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25 September 2016 | Online since 2003
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Managed estates urged to grow revenues with anaerobic digestion


Gavin Davies, Farm Manager at Stowell Dairies

Gavin Davies, Farm Manager at Stowell Dairies

Estate owners are being urged to target income from anaerobic digestion (AD) as tenancies are renegotiated and amalgamated.
EnviTec Biogas UK believes changes to the number and structure of tenancies represent an opportunity for landowners and tenants to increase revenues and to counter rising input costs and volatile commodity prices.
Mike McLaughlin, managing director at EnviTec Biogas UK, said: “A lot of estates aren’t looking to expand geographically – or they find it difficult to do that because the land surrounding them is rarely put up for sale.
“The other option is to increase revenues, and tenancy renegotiations are part and parcel of that.
“Whether an estate wants to buy out tenants or it’s just looking to update existing agreements, there’s an opportunity to investigate how producing renewable energy from AD can benefit both parties.
“It brings in long-term, stable and significant income from the Feed in Tariffs and Renewable Heat Incentives, and it reduces costs.”
Mr McLaughlin said diversification and residential rentals meant that managed estates were often more profitable than stand-alone farm businesses.
Research by Savills released earlier this year found that residential rentals on Scottish estates now account for 40 per cent of gross income – more than from farming.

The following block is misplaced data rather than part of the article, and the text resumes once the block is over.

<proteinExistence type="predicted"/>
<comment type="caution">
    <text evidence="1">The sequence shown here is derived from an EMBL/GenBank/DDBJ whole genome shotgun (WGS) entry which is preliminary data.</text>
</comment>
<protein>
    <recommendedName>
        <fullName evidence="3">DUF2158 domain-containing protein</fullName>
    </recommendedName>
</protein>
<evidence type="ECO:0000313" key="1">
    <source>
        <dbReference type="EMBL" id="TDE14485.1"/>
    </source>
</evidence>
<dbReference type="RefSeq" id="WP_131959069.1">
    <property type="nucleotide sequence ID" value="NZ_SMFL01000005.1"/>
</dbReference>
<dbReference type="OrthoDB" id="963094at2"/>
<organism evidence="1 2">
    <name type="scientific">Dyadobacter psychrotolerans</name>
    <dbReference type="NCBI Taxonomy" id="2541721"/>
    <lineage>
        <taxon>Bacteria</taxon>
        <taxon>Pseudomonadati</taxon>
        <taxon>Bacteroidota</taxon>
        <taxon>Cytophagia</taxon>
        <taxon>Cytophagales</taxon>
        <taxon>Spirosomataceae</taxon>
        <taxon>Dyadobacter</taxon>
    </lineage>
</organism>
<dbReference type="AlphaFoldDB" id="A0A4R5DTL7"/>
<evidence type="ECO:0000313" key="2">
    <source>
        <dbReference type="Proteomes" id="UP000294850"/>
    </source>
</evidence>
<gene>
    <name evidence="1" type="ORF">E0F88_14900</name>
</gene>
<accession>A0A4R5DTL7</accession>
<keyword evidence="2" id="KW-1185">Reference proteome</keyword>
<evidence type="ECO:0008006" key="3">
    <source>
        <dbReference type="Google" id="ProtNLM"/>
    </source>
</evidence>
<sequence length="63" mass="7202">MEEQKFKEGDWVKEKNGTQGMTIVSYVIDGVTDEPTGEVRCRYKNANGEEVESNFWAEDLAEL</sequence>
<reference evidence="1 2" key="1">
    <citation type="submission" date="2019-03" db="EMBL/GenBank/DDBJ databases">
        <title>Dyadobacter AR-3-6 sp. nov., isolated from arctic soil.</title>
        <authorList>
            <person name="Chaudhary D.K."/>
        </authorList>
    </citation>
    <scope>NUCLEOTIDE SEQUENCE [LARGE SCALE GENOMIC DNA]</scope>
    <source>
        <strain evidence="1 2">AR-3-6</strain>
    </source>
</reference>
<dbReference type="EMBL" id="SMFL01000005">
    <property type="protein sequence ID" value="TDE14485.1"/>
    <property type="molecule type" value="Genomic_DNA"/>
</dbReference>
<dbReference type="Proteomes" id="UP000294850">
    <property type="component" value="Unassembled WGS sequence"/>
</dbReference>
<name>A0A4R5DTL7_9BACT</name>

Tourism and leisure remained significant earners, the study found, but visitor numbers and income from leisure dipped last year because of the wet summer and the continuing downturn.
Mr McLaughlin said: “A lot of estates are a good balance of arable to hill ground, and there has been plenty of recent investment in livestock housing.
“That means many of them could be self-sufficient in feedstocks that can be used to make electricity and heat from AD – sustainable crops, slurry and grass, for example.
“At the same time, amalgamation of tenancies means that more farms are big enough to make anaerobic digestion commercially viable without relying on agreements with neighbours.
“The predictable income from AD reduces exposure to volatile output prices, which in turn helps convince funders to back other capital projects.
Not only that, but the digestate left at the end of the process is an extremely effective organic fertiliser, so it also helps to counter rising input costs.”
He added: “The problem for landowners is that high commodity prices don’t translate to increased rents, and from the tenant’s point of view, high prices are often all but wiped out by reduced yields or quality.
“Anaerobic digestion has the potential to transform the businesses of both parties.”
Stowell Farm, on the Marlborough Estate in Wiltshire, commissioned EnviTec to design, build and service an AD unit capable of producing 4.1 million kWh of electricity and 3.55 million kWh of surplus heat.
About 85 per cent of the electricity is sold to the grid under the 20-year Feed in Tariffs, and the balance is used on the farm.
Heat is used on the farm, and there are plans to pump the surplus to a leisure centre and two schools nearby.
The unit will generate annual revenues of more than £750,000, and it helped secure backing for state-of-the-art housing and handling infrastructure for 500 cows.
Farm manager Gavin Davies said: “The revenue and savings from producing your own heat and power are considerable, but the benefits are much more wide-ranging than this.
“An AD plant helps with slurry management, which means there’s no need for a lagoon and that in turn reduces odour.
“The digestate produced at the end of the process saves us a lot of fertiliser costs and unlike slurry the nutrients are readily available.
“It’s straightforward, it’s proven, it’s no risk, and for us it represented a better investment than wind or photovoltaics.”

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